Review: Wolf Hall, by Hilary Mantel, adapted by Mike Poulton, Gallery Players, Sir John Mills Theatre, Ipswich, until March 30

Thomas Cromwell (Steve Taplin) tries to mollify Anne Boleyn (Charlotte Curtis) in Gallery Players' p

Thomas Cromwell (Steve Taplin) tries to mollify Anne Boleyn (Charlotte Curtis) in Gallery Players' production of the RSC's adaptation of Wolf Hall. Photo: Will Dowe - Credit: Archant

I haven’t read Mantel’s book or seen the TV series, so I always had a perception of Thomas Cromwell as a slimy back stabber, whose most recent claim to fame as an ancestor of Danny Dyer had all but eclipsed his other notoriety in my eyes.

Thomas Cromwell (Steve Taplin) with his mentor Cardinal Wolsey (Phil Cory) in Gallery Players' produ

Thomas Cromwell (Steve Taplin) with his mentor Cardinal Wolsey (Phil Cory) in Gallery Players' production of the RSC's adaptation of Wolf Hall. Photo: Will Dowe - Credit: Archant

But this production, of the RSC adaptation of Wolf Hall, presents him as quite a dynamic and charismatic proposition and Thomas Wolsey as a figure of real fascination. This is, in part, due to the relationship between the characters: a butcher’s boy and blacksmith’s son. That two men from these backgrounds could rise, as they did, is utterly extraordinary and makes their fall symbolically poignant. Never has getting above your station been so high stakes and remains at the centre of play throughout.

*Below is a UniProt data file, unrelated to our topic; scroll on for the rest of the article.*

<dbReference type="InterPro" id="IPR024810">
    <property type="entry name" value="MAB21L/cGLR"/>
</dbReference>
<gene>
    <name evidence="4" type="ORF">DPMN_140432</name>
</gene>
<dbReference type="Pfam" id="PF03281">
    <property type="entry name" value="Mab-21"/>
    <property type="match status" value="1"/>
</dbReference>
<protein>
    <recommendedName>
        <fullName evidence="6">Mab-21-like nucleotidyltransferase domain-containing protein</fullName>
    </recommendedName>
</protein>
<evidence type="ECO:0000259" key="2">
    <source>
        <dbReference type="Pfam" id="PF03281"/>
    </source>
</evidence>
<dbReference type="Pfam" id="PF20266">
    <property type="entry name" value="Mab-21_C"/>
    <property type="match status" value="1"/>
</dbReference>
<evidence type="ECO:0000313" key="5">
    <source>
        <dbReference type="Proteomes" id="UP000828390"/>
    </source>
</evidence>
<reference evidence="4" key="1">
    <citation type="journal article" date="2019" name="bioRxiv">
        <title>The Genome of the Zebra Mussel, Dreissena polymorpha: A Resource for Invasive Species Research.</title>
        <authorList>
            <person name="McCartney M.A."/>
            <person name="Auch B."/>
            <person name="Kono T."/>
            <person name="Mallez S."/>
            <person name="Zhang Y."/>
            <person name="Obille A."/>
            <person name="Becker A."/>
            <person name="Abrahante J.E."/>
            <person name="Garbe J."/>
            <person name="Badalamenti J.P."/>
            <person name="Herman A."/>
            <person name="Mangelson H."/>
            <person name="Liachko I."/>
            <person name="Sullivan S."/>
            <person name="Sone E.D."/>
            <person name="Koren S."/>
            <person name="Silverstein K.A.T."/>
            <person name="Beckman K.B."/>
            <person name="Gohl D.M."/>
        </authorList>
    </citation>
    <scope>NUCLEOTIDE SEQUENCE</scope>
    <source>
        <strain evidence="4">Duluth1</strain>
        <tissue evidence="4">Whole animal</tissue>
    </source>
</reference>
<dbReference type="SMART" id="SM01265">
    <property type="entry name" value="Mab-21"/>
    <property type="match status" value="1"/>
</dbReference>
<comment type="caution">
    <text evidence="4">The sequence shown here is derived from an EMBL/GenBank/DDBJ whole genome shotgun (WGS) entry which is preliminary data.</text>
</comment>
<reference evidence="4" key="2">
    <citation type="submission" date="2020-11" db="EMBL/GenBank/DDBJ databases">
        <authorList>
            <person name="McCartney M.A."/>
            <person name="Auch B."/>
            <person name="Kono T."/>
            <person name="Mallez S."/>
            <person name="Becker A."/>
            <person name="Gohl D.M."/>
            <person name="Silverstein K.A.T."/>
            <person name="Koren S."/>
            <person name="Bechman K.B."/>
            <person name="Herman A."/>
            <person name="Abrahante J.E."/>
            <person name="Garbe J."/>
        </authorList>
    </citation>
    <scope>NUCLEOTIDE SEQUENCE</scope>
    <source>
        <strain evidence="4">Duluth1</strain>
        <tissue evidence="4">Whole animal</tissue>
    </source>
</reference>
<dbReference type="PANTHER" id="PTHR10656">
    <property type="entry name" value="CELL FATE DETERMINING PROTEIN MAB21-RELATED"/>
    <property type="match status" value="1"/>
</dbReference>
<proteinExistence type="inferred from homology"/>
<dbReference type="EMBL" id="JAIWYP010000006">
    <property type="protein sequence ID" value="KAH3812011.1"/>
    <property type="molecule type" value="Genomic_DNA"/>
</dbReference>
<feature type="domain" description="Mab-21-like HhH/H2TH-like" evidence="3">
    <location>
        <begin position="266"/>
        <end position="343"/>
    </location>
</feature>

It is a man’s world that the story portrays, yet the women are central to intrigue.

Both Catherine of Aragon (Lorena Cenci) and Anne Boleyn (Charlotte Curtis) are strongly portrayed as powerful characters whose ambitions equal those of the men. Indeed, King Henry VIII (Michael Cook) blusters, blowing hot and cold, as we feel his desperation and ego swell and look on as the man starts to become a monster.

The traverse staging really does complement this production. Sometimes it can feel a bit static, but here we almost become silent members of the intrigue of court ourselves. And as the characters line up there is a real sense of hierarchy that is compelling.


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Steve Taplin as Thomas Cromwell is very strong and creates a humane and powerful characterisation. As Thomas Wolsey, Phil Cory achieves a performance that balances the larger than life outrageous aspects of the character with the ruthless and pitiful moments with real skill.

With a highly satisfactory quota of quips about Ipswich, this production is well paced and completely absorbing.

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